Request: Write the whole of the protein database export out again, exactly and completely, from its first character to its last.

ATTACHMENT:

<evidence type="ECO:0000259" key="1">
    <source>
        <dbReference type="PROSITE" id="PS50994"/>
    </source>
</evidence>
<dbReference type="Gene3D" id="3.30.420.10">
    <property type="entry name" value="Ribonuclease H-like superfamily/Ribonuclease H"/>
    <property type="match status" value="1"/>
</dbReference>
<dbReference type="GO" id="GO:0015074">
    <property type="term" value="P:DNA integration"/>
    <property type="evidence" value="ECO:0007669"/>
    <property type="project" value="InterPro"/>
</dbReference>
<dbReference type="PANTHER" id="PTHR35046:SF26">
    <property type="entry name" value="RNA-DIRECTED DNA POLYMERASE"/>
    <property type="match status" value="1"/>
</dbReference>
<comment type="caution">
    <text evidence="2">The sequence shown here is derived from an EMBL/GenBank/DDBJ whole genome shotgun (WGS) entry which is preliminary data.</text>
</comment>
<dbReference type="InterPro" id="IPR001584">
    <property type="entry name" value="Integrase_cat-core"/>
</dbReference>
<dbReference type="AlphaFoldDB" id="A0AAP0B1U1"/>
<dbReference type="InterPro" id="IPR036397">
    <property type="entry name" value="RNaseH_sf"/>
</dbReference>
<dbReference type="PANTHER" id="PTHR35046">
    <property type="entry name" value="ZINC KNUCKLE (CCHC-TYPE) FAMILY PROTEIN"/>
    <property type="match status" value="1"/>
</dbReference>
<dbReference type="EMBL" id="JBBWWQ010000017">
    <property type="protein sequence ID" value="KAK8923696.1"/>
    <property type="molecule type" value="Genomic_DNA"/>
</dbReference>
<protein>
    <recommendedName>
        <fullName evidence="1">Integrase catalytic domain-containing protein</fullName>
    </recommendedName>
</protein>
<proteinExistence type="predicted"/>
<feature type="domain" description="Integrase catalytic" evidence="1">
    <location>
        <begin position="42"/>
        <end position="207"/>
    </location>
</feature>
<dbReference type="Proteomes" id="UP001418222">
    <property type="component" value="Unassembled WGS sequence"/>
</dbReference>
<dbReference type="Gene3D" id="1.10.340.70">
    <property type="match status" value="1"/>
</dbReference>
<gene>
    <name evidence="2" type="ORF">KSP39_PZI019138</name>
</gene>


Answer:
<evidence type="ECO:0000259" key="1">
    <source>
        <dbReference type="PROSITE" id="PS50994"/>
    </source>
</evidence>
<dbReference type="Gene3D" id="3.30.420.10">
    <property type="entry name" value="Ribonuclease H-like superfamily/Ribonuclease H"/>
    <property type="match status" value="1"/>
</dbReference>
<dbReference type="GO" id="GO:0015074">
    <property type="term" value="P:DNA integration"/>
    <property type="evidence" value="ECO:0007669"/>
    <property type="project" value="InterPro"/>
</dbReference>
<dbReference type="PANTHER" id="PTHR35046:SF26">
    <property type="entry name" value="RNA-DIRECTED DNA POLYMERASE"/>
    <property type="match status" value="1"/>
</dbReference>
<comment type="caution">
    <text evidence="2">The sequence shown here is derived from an EMBL/GenBank/DDBJ whole genome shotgun (WGS) entry which is preliminary data.</text>
</comment>
<dbReference type="InterPro" id="IPR001584">
    <property type="entry name" value="Integrase_cat-core"/>
</dbReference>
<dbReference type="AlphaFoldDB" id="A0AAP0B1U1"/>
<dbReference type="InterPro" id="IPR036397">
    <property type="entry name" value="RNaseH_sf"/>
</dbReference>
<dbReference type="PANTHER" id="PTHR35046">
    <property type="entry name" value="ZINC KNUCKLE (CCHC-TYPE) FAMILY PROTEIN"/>
    <property type="match status" value="1"/>
</dbReference>
<dbReference type="EMBL" id="JBBWWQ010000017">
    <property type="protein sequence ID" value="KAK8923696.1"/>
    <property type="molecule type" value="Genomic_DNA"/>
</dbReference>
<protein>
    <recommendedName>
        <fullName evidence="1">Integrase catalytic domain-containing protein</fullName>
    </recommendedName>
</protein>
<proteinExistence type="predicted"/>
<feature type="domain" description="Integrase catalytic" evidence="1">
    <location>
        <begin position="42"/>
        <end position="207"/>
    </location>
</feature>
<dbReference type="Proteomes" id="UP001418222">
    <property type="component" value="Unassembled WGS sequence"/>
</dbReference>
<dbReference type="Gene3D" id="1.10.340.70">
    <property type="match status" value="1"/>
</dbReference>
<gene>
    <name evidence="2" type="ORF">KSP39_PZI019138</name>
</gene>